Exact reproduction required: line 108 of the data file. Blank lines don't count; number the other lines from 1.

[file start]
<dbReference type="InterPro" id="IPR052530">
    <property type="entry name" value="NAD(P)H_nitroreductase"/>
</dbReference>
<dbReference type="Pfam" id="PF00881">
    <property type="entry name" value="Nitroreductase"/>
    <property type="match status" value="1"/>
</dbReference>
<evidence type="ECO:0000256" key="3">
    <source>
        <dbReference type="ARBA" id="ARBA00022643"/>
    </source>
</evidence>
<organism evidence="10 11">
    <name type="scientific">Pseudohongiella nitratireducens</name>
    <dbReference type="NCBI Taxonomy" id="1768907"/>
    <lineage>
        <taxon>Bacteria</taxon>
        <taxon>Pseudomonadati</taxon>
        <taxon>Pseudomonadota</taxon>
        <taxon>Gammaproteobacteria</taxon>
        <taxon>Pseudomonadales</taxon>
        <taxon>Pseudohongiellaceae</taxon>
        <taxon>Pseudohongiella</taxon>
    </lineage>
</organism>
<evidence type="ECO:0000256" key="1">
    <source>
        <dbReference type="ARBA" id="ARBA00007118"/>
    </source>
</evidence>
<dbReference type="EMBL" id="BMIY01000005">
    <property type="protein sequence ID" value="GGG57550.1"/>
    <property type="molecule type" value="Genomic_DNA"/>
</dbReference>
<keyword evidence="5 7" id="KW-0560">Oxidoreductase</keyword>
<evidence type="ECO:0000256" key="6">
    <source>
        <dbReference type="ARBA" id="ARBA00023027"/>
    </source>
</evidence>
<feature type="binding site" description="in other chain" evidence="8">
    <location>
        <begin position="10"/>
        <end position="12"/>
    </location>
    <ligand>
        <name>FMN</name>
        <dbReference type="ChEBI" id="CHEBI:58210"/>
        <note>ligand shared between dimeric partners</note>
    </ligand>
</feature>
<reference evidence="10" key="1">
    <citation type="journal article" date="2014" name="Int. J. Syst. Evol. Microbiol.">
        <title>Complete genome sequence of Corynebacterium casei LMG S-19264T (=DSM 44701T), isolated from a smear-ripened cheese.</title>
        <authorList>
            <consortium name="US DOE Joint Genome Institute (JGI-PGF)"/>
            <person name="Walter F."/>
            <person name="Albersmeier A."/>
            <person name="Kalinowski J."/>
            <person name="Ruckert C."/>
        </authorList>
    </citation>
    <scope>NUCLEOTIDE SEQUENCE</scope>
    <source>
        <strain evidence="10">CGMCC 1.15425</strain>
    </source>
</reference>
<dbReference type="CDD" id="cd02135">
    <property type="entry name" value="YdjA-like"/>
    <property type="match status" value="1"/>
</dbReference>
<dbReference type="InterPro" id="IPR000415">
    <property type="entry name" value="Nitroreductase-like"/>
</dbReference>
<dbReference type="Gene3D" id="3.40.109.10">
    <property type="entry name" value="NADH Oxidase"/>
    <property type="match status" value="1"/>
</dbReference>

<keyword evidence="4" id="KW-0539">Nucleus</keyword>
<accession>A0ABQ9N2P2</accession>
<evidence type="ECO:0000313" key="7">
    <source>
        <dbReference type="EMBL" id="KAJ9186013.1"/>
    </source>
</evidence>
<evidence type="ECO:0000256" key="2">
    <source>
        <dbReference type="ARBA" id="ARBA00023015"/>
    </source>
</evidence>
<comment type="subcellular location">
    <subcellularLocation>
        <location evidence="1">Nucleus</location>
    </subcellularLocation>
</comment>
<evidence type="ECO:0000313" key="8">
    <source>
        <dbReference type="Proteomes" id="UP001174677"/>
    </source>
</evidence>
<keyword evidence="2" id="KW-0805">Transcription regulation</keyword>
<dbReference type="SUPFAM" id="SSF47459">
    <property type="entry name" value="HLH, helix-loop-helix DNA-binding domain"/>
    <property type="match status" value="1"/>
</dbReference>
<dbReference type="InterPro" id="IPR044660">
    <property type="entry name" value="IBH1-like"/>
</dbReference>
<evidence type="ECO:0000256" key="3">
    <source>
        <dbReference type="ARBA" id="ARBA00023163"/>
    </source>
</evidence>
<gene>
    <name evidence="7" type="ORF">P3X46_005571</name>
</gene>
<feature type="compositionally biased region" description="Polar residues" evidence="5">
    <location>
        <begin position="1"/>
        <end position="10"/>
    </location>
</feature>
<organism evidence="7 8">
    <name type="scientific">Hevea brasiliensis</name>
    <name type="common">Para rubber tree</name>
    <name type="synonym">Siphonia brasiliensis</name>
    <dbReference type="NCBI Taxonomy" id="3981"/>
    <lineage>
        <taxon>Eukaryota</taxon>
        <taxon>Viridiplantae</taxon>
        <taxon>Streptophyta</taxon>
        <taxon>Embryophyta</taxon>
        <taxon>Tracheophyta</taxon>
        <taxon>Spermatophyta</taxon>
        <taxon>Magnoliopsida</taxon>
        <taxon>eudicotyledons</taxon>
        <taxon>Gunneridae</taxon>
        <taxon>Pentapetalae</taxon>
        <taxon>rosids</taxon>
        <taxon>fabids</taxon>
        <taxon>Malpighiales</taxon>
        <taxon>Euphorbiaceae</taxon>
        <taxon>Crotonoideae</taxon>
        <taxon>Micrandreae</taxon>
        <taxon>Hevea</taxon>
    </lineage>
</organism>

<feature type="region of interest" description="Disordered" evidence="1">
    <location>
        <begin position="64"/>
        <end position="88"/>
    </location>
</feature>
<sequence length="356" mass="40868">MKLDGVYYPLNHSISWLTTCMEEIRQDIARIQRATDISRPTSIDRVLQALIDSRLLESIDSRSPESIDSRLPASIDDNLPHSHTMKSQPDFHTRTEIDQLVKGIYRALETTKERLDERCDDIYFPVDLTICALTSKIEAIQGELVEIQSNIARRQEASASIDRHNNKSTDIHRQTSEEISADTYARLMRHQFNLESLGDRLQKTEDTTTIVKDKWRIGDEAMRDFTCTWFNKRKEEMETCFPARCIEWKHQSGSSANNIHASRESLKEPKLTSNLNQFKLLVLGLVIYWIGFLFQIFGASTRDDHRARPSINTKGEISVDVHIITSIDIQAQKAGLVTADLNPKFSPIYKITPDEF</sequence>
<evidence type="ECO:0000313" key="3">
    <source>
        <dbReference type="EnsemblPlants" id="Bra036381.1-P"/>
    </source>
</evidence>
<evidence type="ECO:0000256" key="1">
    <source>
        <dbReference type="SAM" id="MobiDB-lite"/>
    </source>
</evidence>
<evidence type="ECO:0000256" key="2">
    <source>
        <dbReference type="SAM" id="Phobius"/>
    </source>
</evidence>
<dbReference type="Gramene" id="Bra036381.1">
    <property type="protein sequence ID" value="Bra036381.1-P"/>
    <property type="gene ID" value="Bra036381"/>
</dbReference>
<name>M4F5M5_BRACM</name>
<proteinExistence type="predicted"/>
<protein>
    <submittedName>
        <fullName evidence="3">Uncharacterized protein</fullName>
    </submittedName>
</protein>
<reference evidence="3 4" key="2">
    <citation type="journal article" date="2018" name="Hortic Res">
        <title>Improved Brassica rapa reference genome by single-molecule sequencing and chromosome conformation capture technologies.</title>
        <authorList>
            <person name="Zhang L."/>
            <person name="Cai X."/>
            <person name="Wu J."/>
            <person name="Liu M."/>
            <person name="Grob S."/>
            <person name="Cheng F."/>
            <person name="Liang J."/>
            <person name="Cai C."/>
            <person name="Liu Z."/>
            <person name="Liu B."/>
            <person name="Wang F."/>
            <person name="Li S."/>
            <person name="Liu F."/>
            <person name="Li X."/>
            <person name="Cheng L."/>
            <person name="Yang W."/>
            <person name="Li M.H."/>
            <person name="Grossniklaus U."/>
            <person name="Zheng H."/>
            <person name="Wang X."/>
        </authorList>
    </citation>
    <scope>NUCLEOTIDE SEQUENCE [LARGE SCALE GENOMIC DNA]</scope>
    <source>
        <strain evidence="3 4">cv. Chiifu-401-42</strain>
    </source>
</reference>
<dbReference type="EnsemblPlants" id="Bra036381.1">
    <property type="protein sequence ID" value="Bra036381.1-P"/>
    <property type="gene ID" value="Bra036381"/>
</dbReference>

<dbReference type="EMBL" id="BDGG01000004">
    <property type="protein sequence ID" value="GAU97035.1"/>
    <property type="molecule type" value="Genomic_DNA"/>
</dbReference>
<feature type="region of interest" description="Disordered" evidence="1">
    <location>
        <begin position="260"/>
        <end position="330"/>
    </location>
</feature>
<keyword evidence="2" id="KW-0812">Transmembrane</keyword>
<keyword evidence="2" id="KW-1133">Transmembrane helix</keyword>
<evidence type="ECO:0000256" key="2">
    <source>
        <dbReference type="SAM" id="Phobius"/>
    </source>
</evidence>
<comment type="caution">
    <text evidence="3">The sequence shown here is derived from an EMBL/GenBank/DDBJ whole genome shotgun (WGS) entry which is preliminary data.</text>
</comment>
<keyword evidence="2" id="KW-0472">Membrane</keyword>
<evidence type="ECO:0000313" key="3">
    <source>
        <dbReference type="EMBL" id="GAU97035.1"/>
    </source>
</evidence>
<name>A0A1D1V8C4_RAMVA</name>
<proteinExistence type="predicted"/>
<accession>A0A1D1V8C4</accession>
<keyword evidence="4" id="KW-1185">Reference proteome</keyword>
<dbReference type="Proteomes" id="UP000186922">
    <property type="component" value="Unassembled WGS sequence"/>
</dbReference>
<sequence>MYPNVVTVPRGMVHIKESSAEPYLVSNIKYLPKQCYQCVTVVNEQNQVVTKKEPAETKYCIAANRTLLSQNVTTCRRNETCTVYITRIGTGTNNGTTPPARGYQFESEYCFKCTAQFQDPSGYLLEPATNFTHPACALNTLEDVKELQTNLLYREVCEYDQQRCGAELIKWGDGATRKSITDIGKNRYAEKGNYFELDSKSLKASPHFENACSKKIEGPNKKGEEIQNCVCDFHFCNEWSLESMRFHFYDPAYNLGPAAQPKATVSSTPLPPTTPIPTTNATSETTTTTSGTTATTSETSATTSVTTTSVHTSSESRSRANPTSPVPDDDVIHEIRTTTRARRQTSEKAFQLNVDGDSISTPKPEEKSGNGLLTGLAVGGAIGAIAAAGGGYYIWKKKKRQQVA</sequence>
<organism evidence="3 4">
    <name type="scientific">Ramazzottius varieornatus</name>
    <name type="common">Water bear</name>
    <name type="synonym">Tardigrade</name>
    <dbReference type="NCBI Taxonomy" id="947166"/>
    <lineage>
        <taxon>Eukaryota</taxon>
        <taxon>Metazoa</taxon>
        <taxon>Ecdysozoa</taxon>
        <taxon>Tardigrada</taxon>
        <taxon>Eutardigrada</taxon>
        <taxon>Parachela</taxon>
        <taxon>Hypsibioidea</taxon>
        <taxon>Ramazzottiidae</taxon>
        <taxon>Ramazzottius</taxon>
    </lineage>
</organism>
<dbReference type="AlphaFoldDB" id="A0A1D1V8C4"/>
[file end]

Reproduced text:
</dbReference>